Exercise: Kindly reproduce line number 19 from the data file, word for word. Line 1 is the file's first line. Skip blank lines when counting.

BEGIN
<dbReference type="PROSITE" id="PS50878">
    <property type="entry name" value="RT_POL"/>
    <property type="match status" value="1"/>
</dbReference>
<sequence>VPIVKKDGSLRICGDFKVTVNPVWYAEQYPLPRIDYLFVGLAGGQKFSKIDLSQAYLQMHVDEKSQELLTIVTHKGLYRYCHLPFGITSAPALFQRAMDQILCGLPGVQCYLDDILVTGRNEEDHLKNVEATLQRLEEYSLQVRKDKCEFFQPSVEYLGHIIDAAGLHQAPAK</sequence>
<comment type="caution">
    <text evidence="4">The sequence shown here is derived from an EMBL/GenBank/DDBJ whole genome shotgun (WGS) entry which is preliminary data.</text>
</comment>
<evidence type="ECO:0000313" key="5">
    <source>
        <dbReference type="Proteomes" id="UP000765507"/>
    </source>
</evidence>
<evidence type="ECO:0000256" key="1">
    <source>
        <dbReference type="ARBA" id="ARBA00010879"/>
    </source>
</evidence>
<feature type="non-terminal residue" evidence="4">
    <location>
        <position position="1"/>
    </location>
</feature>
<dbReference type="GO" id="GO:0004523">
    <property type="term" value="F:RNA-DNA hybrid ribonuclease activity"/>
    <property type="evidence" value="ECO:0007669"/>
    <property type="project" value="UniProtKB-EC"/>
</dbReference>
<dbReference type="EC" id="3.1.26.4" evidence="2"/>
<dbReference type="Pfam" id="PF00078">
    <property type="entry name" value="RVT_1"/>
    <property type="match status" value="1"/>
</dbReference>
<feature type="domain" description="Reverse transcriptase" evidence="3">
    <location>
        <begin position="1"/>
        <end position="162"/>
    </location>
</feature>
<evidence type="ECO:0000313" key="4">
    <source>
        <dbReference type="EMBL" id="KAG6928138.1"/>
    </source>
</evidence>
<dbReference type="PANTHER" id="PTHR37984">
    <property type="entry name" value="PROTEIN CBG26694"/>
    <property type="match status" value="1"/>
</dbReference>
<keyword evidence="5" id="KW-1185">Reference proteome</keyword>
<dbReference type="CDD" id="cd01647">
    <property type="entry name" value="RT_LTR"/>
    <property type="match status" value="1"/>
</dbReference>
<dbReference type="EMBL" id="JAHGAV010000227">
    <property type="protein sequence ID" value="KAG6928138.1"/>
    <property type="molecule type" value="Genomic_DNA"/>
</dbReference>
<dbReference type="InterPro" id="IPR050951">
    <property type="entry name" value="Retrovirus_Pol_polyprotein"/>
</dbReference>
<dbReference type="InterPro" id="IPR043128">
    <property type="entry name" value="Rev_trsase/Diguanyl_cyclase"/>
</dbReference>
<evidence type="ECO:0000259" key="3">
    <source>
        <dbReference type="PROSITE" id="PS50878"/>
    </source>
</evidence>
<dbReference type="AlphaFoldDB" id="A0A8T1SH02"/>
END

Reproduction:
<feature type="non-terminal residue" evidence="4">